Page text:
03/22/2016: Chabad center files suit against Toms River, N.J.
On March 22, 2016, the Chabad Jewish Center of Toms River and Rabbi Moshe Gourarie filed a federal lawsuit against the Township of Toms River and its Zoning Board of Adjustment, challenging the Township's laws and actions prohibiting the continued Chabad's use of their property as a clergy residence. The Chabad had been using their current property and a prior residence as a clergy residence--which included small gatherings of approximately 15 people for weekly prayer services and other infrequent and small religious gatherings--for twelve years without any negative impacts on the community. The federal Complaint states:
[T]he Township and Board have prohibited the Plaintiffs’ use of the Property as a clergy residence, which involves the single-family residence of Rabbi Gourarie and his family, small weekly prayer services of 10-15 people, Hebrew study for five children for two hours per week, and sporadic other small religious gatherings. The Chabad’s property is located directly adjacent to an American Legion hall, a Christian church, and a large college. . . .
These recent actions to shut down the Chabad took place during a rising tide of anti-Semitism among the Toms River government and population, fearful that the ultra-Orthodox Jewish community located in adjacent Lakewood Township will extend into Toms River. In March 2016 the Township’s Mayor, Thomas Kelaher, was recently quoted as describing ultra-Orthodox Jews moving into Toms River as an “invasion,” regarding which he later stated “I have nothing to apologize for. . . . I don’t feel like I did anything wrong.” Further, an Assistant Township Attorney made a following statement regarding an anti-solicitation ordinance designed to prevent ultra-Orthodox Jews from purchasing homes in Toms River, which reads in part: “[D]ealing with this situation is much like a chess game. Every action seems to be countered in one way or another. That is why it requires a collaborative effort between concerned citizens and the governmental apparatus.”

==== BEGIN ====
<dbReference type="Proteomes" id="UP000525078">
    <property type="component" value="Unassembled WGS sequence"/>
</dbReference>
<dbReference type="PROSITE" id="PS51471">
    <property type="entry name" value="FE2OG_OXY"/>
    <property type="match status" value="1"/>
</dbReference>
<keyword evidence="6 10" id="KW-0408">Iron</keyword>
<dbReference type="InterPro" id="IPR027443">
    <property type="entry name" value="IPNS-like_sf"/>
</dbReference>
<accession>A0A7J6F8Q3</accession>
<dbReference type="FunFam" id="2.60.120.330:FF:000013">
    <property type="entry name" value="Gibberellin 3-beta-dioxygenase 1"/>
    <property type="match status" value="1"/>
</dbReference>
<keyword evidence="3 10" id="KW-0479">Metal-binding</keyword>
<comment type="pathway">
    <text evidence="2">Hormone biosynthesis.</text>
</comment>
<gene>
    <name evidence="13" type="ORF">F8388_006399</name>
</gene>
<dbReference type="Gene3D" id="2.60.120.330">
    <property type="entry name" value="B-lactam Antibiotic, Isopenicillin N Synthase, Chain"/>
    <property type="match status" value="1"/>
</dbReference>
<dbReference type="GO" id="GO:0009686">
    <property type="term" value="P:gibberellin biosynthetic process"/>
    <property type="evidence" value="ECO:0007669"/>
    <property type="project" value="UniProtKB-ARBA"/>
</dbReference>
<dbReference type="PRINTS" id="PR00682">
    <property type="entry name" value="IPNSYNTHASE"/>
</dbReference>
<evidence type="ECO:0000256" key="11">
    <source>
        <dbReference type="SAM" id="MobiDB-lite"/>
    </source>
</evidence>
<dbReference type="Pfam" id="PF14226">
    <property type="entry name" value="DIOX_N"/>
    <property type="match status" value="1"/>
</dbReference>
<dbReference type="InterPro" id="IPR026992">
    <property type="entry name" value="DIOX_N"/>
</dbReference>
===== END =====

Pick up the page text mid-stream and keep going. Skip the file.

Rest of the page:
Significant evidence of the anti-Semitic hostility of such “concerned citizens,” which often was directed at the Chabad’s religious use, has frequently appeared online in petitions, on social media and news websites, where statements referred to ultra-Orthodox Jews and/or the Chabad’s use as “cockroaches,” “trash,” a “cult,” “he-brews and she-brews,” a “Jewish conspiracy,” “disgusting phonies,” a “joo school,” “damn jews,” “dirty,” and a “disease,” among many other negative epithets.
“This cancerous movement targeting a specific religious minority has spread into Toms River,” Storzer said. “The use of local ordinances and land use regulation to build a wall around Lakewood should not be tolerated.”
K. Wall, "Chabad Suit Claims 'Rising Tide Of Anti-Semitism' Influenced Toms River Zoners," Toms River Patch (Mar. 22, 2016).
Now in the latest twist, representatives of the Chabad Jewish Center filed suit Tuesday in federal court against Toms River and its Zoning Board of Adjustment alleging its refusal to allow small weekly prayer services in Rabbi Moshe Gourarie’s home is a civil rights violation spurred by a “rising tide of anti-Semitism” in the community.
"Toms River / Lakewood situation takes new twist," AntiSemitism Watch (Mar. 23, 2016)